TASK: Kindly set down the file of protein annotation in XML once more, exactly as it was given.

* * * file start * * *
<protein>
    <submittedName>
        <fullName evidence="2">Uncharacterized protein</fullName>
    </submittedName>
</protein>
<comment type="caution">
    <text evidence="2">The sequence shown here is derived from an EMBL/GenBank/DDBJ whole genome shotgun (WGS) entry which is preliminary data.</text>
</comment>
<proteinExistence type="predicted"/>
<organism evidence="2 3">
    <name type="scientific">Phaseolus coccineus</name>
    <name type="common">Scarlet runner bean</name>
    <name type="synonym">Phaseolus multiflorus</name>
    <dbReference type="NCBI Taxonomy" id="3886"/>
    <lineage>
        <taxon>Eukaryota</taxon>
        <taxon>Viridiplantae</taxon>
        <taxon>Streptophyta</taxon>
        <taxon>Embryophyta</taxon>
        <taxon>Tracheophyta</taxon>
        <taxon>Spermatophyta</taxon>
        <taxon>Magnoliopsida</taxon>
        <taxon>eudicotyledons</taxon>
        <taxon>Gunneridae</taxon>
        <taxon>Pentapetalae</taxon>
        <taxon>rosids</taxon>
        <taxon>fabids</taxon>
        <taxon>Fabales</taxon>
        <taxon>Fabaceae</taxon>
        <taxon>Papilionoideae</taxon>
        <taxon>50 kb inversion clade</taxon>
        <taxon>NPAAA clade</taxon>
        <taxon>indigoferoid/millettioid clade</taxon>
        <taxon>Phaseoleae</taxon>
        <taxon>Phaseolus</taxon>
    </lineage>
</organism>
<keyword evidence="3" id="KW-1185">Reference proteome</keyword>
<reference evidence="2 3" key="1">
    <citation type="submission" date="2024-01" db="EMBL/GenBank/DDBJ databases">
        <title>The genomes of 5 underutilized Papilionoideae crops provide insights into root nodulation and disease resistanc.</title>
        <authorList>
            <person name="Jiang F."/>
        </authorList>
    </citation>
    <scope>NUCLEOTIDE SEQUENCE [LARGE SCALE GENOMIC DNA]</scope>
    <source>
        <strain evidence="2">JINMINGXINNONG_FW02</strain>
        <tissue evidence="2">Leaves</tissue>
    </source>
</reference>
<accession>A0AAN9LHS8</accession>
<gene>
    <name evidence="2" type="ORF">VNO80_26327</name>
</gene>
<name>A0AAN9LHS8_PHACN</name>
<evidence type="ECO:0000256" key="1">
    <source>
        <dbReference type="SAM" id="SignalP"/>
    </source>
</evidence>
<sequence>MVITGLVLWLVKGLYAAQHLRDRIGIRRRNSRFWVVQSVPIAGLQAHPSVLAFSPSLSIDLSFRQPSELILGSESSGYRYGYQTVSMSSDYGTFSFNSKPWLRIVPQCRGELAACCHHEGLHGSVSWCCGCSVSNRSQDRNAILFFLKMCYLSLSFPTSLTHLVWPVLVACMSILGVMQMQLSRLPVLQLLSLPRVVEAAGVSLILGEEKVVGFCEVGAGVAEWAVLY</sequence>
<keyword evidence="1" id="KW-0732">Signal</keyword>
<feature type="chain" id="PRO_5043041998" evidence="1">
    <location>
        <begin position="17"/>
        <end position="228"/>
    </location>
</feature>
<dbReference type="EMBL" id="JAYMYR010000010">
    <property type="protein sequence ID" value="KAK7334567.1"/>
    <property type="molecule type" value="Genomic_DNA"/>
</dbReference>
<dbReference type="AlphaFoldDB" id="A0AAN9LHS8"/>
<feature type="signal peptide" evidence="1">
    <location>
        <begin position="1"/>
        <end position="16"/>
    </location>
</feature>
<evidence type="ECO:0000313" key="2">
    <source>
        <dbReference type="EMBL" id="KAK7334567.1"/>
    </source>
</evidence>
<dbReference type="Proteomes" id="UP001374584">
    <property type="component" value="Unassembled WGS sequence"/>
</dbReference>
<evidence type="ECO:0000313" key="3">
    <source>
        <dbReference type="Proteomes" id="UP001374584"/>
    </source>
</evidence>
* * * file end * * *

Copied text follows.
<protein>
    <submittedName>
        <fullName evidence="2">Uncharacterized protein</fullName>
    </submittedName>
</protein>
<comment type="caution">
    <text evidence="2">The sequence shown here is derived from an EMBL/GenBank/DDBJ whole genome shotgun (WGS) entry which is preliminary data.</text>
</comment>
<proteinExistence type="predicted"/>
<organism evidence="2 3">
    <name type="scientific">Phaseolus coccineus</name>
    <name type="common">Scarlet runner bean</name>
    <name type="synonym">Phaseolus multiflorus</name>
    <dbReference type="NCBI Taxonomy" id="3886"/>
    <lineage>
        <taxon>Eukaryota</taxon>
        <taxon>Viridiplantae</taxon>
        <taxon>Streptophyta</taxon>
        <taxon>Embryophyta</taxon>
        <taxon>Tracheophyta</taxon>
        <taxon>Spermatophyta</taxon>
        <taxon>Magnoliopsida</taxon>
        <taxon>eudicotyledons</taxon>
        <taxon>Gunneridae</taxon>
        <taxon>Pentapetalae</taxon>
        <taxon>rosids</taxon>
        <taxon>fabids</taxon>
        <taxon>Fabales</taxon>
        <taxon>Fabaceae</taxon>
        <taxon>Papilionoideae</taxon>
        <taxon>50 kb inversion clade</taxon>
        <taxon>NPAAA clade</taxon>
        <taxon>indigoferoid/millettioid clade</taxon>
        <taxon>Phaseoleae</taxon>
        <taxon>Phaseolus</taxon>
    </lineage>
</organism>
<keyword evidence="3" id="KW-1185">Reference proteome</keyword>
<reference evidence="2 3" key="1">
    <citation type="submission" date="2024-01" db="EMBL/GenBank/DDBJ databases">
        <title>The genomes of 5 underutilized Papilionoideae crops provide insights into root nodulation and disease resistanc.</title>
        <authorList>
            <person name="Jiang F."/>
        </authorList>
    </citation>
    <scope>NUCLEOTIDE SEQUENCE [LARGE SCALE GENOMIC DNA]</scope>
    <source>
        <strain evidence="2">JINMINGXINNONG_FW02</strain>
        <tissue evidence="2">Leaves</tissue>
    </source>
</reference>
<accession>A0AAN9LHS8</accession>
<gene>
    <name evidence="2" type="ORF">VNO80_26327</name>
</gene>
<name>A0AAN9LHS8_PHACN</name>
<evidence type="ECO:0000256" key="1">
    <source>
        <dbReference type="SAM" id="SignalP"/>
    </source>
</evidence>
<sequence>MVITGLVLWLVKGLYAAQHLRDRIGIRRRNSRFWVVQSVPIAGLQAHPSVLAFSPSLSIDLSFRQPSELILGSESSGYRYGYQTVSMSSDYGTFSFNSKPWLRIVPQCRGELAACCHHEGLHGSVSWCCGCSVSNRSQDRNAILFFLKMCYLSLSFPTSLTHLVWPVLVACMSILGVMQMQLSRLPVLQLLSLPRVVEAAGVSLILGEEKVVGFCEVGAGVAEWAVLY</sequence>
<keyword evidence="1" id="KW-0732">Signal</keyword>
<feature type="chain" id="PRO_5043041998" evidence="1">
    <location>
        <begin position="17"/>
        <end position="228"/>
    </location>
</feature>
<dbReference type="EMBL" id="JAYMYR010000010">
    <property type="protein sequence ID" value="KAK7334567.1"/>
    <property type="molecule type" value="Genomic_DNA"/>
</dbReference>
<dbReference type="AlphaFoldDB" id="A0AAN9LHS8"/>
<feature type="signal peptide" evidence="1">
    <location>
        <begin position="1"/>
        <end position="16"/>
    </location>
</feature>
<evidence type="ECO:0000313" key="2">
    <source>
        <dbReference type="EMBL" id="KAK7334567.1"/>
    </source>
</evidence>
<dbReference type="Proteomes" id="UP001374584">
    <property type="component" value="Unassembled WGS sequence"/>
</dbReference>
<evidence type="ECO:0000313" key="3">
    <source>
        <dbReference type="Proteomes" id="UP001374584"/>
    </source>
</evidence>